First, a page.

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Assuituq National Park, near Broughton Island.

The melting of the sea ice near Broughton Island.

Exploring Our Dreams: Dialogue between Generations

Quotation:
Felix Pisuk
It is quite a burden to have a dream where you learn something is going to occur. Even though you don’t want it to happen, and even though you didn’t make it happen, some people are going to think that you did. It is best to tell your dream to someone right away when you wake up. At first, when people start hearing you say such things, especially younger people have a tendency not to believe you. When one of you has a dream like this, people are not going to hold you responsible for what happens. You should talk about it right away. You will feel better after having done so.

From the time my wife was very young she would wake up and say that a certain person had just died. It is because of that that I am afraid to have her dream about me. Even though she doesn’t want it to happen, she has always known if someone has died. I have never known her to have dreams where she would predict other things.  (Page 179)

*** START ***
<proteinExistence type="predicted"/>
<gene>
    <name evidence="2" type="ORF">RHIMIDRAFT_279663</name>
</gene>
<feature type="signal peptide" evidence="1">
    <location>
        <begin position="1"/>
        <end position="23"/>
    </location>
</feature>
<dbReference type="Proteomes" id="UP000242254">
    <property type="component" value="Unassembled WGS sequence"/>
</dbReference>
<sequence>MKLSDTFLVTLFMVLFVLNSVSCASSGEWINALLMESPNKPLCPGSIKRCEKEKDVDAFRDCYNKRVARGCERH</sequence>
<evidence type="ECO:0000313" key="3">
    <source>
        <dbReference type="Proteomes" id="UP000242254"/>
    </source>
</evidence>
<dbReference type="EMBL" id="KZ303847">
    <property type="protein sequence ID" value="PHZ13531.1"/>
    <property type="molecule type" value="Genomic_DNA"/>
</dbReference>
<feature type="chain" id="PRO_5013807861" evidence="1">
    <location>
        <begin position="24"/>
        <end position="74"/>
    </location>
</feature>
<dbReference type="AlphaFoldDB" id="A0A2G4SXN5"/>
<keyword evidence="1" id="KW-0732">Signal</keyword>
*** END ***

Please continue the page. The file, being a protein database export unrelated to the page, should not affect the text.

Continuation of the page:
Presentation:
Throughout this chapter, students submit some of their dreams and dreams related during the interviews included in Chapter 15 to the elders’ interpretation. When the discussion comes on the topic of dreams that become true, Ka&&ak, Pisuk and Agiaq admit their existence, pointing out that they don’t always identify the actual people targeted by the event being foretold. Pisuk also mentions that this type of dream is suffered like a burden, since the dreamer is often accused of having some part of responsibility in the event, even if they had no way of preventing it.

One of the project coordinators states that a lot of young people today don’t go to elders to tell them their dreams or simply don’t have access to elders. He asks the three elders if young people go see them to discuss their dreams. Ka&&ak and Pisuk answer yes, but Agiaq, who has been rather cold about this topic since the beginning of the interviews, admits not even paying attention when young people do so. In the past, children and young people would tell their dreams to their parents in order to learn their meaning.

Then, the discussion comes back to tuurngait. Students are wondering if tuurngait can appear in dreams and encourage young people to kill themselves. Pisuk explains that some tuurngait had the power to dig invisible holes in the earth to capture tarniit. He associates this belief with the dream one student had about being trapped at the bottom of a hole.